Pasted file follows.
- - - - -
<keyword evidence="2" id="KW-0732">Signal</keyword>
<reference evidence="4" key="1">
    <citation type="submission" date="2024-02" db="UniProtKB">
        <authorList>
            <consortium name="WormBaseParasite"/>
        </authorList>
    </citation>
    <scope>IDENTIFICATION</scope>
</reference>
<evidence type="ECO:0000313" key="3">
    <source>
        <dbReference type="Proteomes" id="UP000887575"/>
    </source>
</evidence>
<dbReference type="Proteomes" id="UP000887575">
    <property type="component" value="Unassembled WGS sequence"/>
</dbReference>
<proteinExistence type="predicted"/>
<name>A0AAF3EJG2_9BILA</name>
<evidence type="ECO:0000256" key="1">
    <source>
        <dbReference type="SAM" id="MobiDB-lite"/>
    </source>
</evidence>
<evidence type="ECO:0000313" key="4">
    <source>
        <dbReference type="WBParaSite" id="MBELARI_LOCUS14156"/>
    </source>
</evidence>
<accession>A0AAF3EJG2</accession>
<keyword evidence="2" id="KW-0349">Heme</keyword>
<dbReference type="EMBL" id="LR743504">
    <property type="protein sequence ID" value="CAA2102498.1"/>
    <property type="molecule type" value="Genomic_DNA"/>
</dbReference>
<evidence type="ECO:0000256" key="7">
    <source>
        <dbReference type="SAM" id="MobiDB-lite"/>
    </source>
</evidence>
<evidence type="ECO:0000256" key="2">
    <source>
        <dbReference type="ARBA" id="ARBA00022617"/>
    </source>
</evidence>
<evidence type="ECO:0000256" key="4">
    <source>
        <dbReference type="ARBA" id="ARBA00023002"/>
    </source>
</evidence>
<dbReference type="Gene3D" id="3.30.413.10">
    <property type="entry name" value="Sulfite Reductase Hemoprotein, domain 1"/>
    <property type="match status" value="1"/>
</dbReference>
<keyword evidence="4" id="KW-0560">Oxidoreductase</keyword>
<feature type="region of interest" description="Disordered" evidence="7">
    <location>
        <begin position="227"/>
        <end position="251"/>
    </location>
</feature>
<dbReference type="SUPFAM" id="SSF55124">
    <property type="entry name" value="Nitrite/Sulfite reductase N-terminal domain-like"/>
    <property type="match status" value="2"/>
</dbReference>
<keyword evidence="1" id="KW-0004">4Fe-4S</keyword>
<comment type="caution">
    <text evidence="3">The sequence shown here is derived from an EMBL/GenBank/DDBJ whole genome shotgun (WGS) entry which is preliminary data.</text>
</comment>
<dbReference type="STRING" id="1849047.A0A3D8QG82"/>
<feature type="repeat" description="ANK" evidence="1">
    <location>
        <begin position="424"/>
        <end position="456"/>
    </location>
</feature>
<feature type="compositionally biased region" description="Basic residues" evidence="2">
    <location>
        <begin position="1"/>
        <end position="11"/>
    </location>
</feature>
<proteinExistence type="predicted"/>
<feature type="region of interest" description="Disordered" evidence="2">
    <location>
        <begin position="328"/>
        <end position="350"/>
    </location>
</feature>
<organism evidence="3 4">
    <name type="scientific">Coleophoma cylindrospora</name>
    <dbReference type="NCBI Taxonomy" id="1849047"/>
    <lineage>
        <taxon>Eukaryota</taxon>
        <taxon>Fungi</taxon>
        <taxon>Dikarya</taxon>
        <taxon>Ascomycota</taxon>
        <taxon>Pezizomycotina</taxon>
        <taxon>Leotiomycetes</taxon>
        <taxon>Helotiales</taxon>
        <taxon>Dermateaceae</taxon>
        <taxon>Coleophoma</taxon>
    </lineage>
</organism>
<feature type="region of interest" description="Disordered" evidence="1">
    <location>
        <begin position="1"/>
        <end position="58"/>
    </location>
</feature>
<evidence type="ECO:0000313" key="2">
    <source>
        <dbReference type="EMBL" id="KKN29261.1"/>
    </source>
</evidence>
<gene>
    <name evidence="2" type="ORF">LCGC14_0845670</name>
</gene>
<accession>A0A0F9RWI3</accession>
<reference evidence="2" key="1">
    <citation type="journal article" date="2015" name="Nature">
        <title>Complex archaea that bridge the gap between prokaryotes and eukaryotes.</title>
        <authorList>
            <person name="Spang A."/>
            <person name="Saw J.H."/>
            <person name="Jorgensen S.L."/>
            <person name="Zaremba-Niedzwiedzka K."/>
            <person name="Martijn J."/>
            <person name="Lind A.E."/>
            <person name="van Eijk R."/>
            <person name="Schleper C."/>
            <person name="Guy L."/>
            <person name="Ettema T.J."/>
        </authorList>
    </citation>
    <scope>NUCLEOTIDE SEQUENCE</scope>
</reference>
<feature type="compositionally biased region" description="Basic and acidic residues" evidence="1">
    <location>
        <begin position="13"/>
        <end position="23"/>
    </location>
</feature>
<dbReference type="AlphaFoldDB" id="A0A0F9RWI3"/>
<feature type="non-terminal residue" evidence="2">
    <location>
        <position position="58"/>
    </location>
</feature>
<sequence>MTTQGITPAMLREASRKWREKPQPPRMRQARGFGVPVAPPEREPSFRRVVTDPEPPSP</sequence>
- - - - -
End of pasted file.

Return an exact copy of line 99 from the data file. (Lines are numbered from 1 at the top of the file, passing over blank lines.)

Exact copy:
        <taxon>Leotiomycetes</taxon>